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Air Force surgeons aid in treating Las Vegas shooting victims
By Air Force Senior Airman Kevin Tanenbaum
99th Air Base Wing



NELLIS AIR FORCE BASE, Nev. -- "On Oct. 1, 2017, at 10:08 p.m., I was asleep in my bed like every Sunday before that," Air Force Maj. (Dr.) Charles Chesnut, a general surgeon assigned to the 99th Medical Group here said. "About an hour and a half later, I was awakened by the Air Combat Command emergency notification system: 'Avoid downtown Las Vegas – active shooter on the strip.'"

air force surgeons
Air Force Lt. Col. (Dr.) Jason Compton, left, and Air Force Maj. (Dr.) Charles Chesnut, 99th Medical Group general surgeons, pose for a portrait in the Mike O'Callaghan Military Medical Center at Nellis Air Force Base, Nev., Oct. 3, 2017. The surgeons were two members of the team that took in trauma patients at the University Medical Center of Southern Nevada during the Las Vegas shooting Oct. 1, 2017. Air Force photo by Senior Airman Kevin Tanenbaum
 


Chestnut, along with three general and three resident surgeons assigned to the 99th Medical Group, responded to the University Medical Center of Southern Nevada to help treat patients injured during the largest single-shooter massacre in modern U.S. history.

"Within two hours after the incident, all the resuscitation bays were full and six patients were being operated on by trauma surgeons," Chesnut said. "Everyone worked together taking care of these patients and do some good in the face of evil. We treated over 100 patients, ranging from surgical procedures to end-of-life care."


Working With Civilian Surgeons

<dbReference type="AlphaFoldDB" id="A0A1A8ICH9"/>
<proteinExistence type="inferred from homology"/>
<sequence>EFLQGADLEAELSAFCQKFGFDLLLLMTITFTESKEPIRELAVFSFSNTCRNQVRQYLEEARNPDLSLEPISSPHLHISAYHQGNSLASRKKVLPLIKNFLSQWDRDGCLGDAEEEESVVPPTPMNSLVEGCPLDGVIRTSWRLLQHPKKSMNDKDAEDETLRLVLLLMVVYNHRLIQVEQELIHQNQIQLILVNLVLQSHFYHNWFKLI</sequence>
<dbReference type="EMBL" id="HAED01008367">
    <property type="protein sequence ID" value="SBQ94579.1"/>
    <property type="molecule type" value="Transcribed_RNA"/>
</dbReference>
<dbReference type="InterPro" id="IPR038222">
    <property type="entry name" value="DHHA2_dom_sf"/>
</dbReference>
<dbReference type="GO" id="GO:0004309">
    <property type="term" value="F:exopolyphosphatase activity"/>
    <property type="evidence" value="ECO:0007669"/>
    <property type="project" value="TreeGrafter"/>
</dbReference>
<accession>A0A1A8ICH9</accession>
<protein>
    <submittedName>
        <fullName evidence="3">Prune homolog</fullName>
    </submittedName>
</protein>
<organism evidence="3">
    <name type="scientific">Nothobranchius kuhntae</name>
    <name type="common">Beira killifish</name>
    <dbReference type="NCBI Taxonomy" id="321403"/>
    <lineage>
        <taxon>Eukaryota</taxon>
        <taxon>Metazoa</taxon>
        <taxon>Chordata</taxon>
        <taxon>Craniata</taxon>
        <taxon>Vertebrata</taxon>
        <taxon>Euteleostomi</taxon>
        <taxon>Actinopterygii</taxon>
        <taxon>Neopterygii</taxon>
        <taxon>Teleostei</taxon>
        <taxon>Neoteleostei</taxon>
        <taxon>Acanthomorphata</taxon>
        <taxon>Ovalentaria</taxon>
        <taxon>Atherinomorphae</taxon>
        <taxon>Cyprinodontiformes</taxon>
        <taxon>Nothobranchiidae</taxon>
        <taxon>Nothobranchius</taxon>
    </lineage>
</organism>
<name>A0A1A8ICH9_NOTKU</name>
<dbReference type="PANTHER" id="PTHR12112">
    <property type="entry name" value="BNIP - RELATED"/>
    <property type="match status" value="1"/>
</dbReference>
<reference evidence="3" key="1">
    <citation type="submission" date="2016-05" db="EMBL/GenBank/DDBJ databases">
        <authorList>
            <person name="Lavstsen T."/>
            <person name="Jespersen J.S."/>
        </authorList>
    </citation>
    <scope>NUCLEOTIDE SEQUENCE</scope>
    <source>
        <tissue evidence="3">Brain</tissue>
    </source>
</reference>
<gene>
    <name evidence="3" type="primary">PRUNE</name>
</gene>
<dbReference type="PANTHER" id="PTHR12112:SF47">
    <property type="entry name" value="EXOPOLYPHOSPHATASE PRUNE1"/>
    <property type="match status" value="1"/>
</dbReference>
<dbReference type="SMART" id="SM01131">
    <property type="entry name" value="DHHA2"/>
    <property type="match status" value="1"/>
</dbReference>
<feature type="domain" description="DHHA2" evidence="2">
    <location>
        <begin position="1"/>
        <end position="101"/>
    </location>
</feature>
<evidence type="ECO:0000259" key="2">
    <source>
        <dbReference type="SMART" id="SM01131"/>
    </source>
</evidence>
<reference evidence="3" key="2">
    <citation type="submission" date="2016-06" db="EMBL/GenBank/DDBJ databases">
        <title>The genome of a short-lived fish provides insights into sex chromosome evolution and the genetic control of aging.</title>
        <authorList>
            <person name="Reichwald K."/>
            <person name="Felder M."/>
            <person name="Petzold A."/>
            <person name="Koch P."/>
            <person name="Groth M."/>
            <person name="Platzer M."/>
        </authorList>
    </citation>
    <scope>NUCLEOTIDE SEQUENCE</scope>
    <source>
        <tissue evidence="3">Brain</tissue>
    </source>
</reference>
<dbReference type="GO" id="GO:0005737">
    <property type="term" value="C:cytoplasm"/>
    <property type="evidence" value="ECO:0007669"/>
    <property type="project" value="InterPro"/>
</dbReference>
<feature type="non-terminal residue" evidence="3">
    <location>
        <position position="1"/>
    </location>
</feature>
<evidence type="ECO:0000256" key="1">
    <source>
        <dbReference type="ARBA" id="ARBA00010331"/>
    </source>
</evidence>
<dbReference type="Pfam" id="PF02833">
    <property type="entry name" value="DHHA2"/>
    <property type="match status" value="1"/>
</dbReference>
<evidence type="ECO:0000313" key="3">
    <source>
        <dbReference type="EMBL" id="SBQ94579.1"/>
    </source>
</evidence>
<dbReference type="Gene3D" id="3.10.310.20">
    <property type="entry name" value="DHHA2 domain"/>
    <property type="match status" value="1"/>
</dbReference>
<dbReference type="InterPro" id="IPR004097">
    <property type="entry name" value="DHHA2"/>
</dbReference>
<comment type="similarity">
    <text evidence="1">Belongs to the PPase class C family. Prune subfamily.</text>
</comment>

The Air Force and civilian surgeons worked hand in hand through the night to treat patients' visible wounds in the operating rooms while also addressing invisible wounds at the bedsides.

"We held their hands as they charged their cell phones so they could reach out to family members, who feared for their lives," Chesnut said.

After a few hours, the doctor recalled, time blurred as the second wave of injured patients arrived around 3 a.m. from smaller hospitals that no longer had the capacity to treat them.

"The environment down there was controlled chaos, but the disaster response plan that the hospital had in place for a mass casualty worked," he said. "At no point did I feel like our capacity was overwhelmed."

As 7 a.m. approached, the influx of patients ended, and the University Medical Center began to settle.

"Days like we experienced at UMC are the toughest ones, when you have multiple patients injured while multiple patients are continuing to come to the hospital," said Air Force Col. (Dr.) Brandon Snook, a surgeon assigned to the 99th Medical Group. "Those are some of the toughest days, but also very rewarding. We all see a problem and do what we can to fix it to help out patients."

Published October 5, 2017





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